|The OpenSSL Project has developed a open source toolkit implementing the Secure Sockets Layer (SSL v2/v3) and Transport Layer Security TLS (v1) protocols as well as a full-strength general purpose cryptography library.
OpenSSL is based on the SSLeay library developed by Eric A. Young and Tim J. Hudson. The OpenSSL toolkit is licensed under an Apache-style licence, which basically means that you are free to get and use it for commercial and non-commercial purposes subject to some simple license conditions.
The OpenSSL toolkit can be used to generate the keys that a web server (e.g. Apache) needs to encrypt the data sent between the client (browser) and the web server.
A simple overview of this process can be found here below:
More information about the OpenSSL Project can be found at:
- A client browser connects to the Apache HTTP server via a Web request.
- The browser asks to start a secure session with the server.
- The server returns the site's certificate (= mobilefish.com_cert.pem) which also includes the server public key.
- The browser analyzes the certificate and informs the user about its validity (e.g., was it issued by a recognized, trusted certificate authority?).
- The browser creates a session key, which is encrypted with the server's public key, which is then sent to the server. This public or asymmetric key is generally 1024 bits. Much stronger public keys of 2048 bits could be provided but, perhaps for performance reasons, these are not in general use.
- The server then decrypts this information using its private key (mobilefish.com_key.pem).
- Both the browser and the server now are using the same session key. This is a symmetric key used to encrypt and decrypt data exchanged by the browser and server. Browsers and servers usually negotiate the strongest mutually supported session. This means that if the user's browser and your Web server both support 128-bit SSL sessions, a 128-bit session is established. If the user's browser only supports 40-bit SSL sessions, then a 40-bit session is established even if your Web server supports 128-bit sessions.
The latest OpenSSL version (no binary distributions) can be downloaded from:
Links to OpenSSL binary distributions can be found at:
How to sign a certificate request by you own CA.
Operating system used
Windows XP Home Edition Version 5.1 SP 2
OpenSSL v0.9.7d or higher
- First follow guide "Create your own Root Certification Authority (CA) certificate".
You need a Root CA certificate first.
- You also need a client certificate request. In this example the client certificate request is a file called storereq.pem. This file has been created by the keytool utililty.
Note: You can also use the openssl command to create your own certificate request.
See quick guide: "Command examples".
- Copy storereq.pem to C:\Tools\openssl\bin
- Open a dos window and goto OpenSSL bin directory:
e.g.: cd C:\Tools\openssl\bin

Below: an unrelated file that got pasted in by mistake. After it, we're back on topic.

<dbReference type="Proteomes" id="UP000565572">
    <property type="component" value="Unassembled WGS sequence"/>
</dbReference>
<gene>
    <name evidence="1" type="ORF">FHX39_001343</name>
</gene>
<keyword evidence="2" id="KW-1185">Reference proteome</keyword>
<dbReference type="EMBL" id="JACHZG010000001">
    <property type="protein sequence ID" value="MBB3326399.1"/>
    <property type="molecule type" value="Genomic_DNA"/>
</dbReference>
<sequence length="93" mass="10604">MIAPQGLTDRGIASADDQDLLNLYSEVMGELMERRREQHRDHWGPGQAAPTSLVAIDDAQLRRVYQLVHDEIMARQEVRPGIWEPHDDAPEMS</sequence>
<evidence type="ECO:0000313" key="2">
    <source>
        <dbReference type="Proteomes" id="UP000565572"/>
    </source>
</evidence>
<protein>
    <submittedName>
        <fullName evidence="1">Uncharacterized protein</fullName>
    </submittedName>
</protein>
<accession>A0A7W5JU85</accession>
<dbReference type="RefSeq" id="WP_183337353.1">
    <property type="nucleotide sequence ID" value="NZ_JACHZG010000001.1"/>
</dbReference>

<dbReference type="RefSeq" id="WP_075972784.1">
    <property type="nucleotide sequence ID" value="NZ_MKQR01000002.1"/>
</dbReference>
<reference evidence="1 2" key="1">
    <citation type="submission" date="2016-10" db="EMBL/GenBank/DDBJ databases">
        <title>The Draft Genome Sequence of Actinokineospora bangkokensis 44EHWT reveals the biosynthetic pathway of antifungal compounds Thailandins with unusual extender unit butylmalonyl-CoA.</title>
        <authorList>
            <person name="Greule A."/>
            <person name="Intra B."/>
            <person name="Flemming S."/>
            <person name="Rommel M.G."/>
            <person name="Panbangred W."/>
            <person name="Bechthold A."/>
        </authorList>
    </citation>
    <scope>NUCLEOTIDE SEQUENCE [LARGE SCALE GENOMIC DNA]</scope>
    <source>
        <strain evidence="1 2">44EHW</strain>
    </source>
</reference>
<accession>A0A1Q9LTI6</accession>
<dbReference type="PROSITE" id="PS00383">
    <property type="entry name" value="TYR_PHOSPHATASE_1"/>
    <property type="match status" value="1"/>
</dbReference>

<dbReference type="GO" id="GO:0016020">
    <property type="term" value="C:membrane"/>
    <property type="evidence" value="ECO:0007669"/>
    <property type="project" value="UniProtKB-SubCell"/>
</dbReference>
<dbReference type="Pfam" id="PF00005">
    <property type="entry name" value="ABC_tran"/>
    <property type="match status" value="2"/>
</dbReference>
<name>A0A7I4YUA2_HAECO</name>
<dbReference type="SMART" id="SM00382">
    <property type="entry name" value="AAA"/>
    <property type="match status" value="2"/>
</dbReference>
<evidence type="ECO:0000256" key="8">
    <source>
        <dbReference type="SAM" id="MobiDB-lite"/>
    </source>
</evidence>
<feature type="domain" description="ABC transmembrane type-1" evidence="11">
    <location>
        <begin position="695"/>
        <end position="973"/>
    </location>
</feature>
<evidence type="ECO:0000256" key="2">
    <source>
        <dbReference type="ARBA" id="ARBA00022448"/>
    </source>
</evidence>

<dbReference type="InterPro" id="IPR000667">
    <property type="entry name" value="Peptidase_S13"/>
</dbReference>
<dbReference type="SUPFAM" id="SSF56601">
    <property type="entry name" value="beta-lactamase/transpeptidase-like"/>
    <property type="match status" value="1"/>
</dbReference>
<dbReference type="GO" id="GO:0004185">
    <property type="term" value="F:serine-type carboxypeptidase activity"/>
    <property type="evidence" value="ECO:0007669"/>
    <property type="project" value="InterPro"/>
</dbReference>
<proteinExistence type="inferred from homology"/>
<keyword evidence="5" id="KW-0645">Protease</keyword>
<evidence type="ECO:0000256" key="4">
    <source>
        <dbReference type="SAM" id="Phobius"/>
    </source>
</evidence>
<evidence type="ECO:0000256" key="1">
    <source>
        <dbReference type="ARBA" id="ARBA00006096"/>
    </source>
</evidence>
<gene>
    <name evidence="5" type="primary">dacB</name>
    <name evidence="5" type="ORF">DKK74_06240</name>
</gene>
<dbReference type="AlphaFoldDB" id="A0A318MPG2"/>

- To display the content of storereq.pem, type:
C:\Tools\OpenSSL\bin>openssl req -noout -text -in storereq.pem
You should see the following:
Version: 0 (0x0)
Subject: C=NL, ST=Noord-Holland, L=Zaandam, O=Mobilefish.com,
OU=Research and Development, CN=www.mobilefish.com
Subject Public Key Info:
Public Key Algorithm: rsaEncryption
RSA Public Key: (1024 bit)
Modulus (1024 bit):
- Please check if file "C:\Tools\OpenSSL\bin\demoCA\serial" exists. This file holds the CA's serial numbers (= sequence numbers). If this file does not exists, create it:
C:\Tools\OpenSSL\bin>echo 00 > demoCA/serial
Note: Each time the CA signs a certificate request, the sequence number is increased by 1 in file demoCA/serial.
- Please check if the following files exists:
If any of these files exists, delete them.
- The certificate request can now be signed, type:
Note: The files cakey.pem and cacert.pem were previously created in quick guide
"Create your own Root Certification Authority (CA) certificate".
C:\Tools\OpenSSL\bin>openssl ca -in storereq.pem -out store_1_cert.pem -keyfile demoCA/private/cakey.pem -cert demoCA/cacert.pem
You should see:
Using configuration from C:\Tools\OpenSSL\bin\openssl.cnf
Loading 'screen' into random state - done
Enter pass phrase for demoCA/private/cakey.pem: mycasecret
DEBUG[load_index]: unique_subject = "no"
Check that the request matches the signature
Serial Number: 15 (0xf)
Not Before: Jul 13 18:53:32 2005 GMT
Not After : Jul 13 18:53:32 2006 GMT
countryName = NL
stateOrProvinceName = Noord-Holland
organizationName = Mobilefish.com
organizationalUnitName = Research and Development
commonName = www.mobilefish.com
X509v3 Basic Constraints:
OpenSSL Generated Certificate
X509v3 Subject Key Identifier:
X509v3 Authority Key Identifier:
OU=Certification Services/CN=Mobilefish.com CA/ emailAddress=[email protected]
Certificate is to be certified until Jul 13 18:53:32 2006 GMT (365 days)
Sign the certificate? [y/n]: y
1 out of 1 certificate requests certified, commit? [y/n] y
Write out database with 1 new entries
Data Base Updated
- File store_1_cert.pem is created containing the signed certificate.
- To verify that the client certificate was signed by the Root CA, type:
C:\Tools\OpenSSL\bin>openssl verify -CAfile demoCA/cacert.pem store_1_cert.pem
You should see:
- The next step is to convert store_1_cert.pem into file certificate store_2_cert.pem containing the following data:
The data (incl. the header) between
of file store_1_cert.pem.
This is done as follow:
C:\Tools\OpenSSL\bin>openssl x509 -in store_1_cert.pem -out store_2_cert.pem
- Before you can import the certificate into the keystore it must be converted first into a PKCS#7 file.
C:\Tools\OpenSSL\bin>openssl crl2pkcs7 -nocrl -certfile store_2_cert.pem -certfile demoCA/cacert.pem -outform DER -out cert.p7c
- File cert.p7c is created containing the two certificates data.
- The file cert.p7c can now be used to sign jar files. You need to import cacert.pem and cert.p7c into your keystore first. This is explained in the quick guide keytool.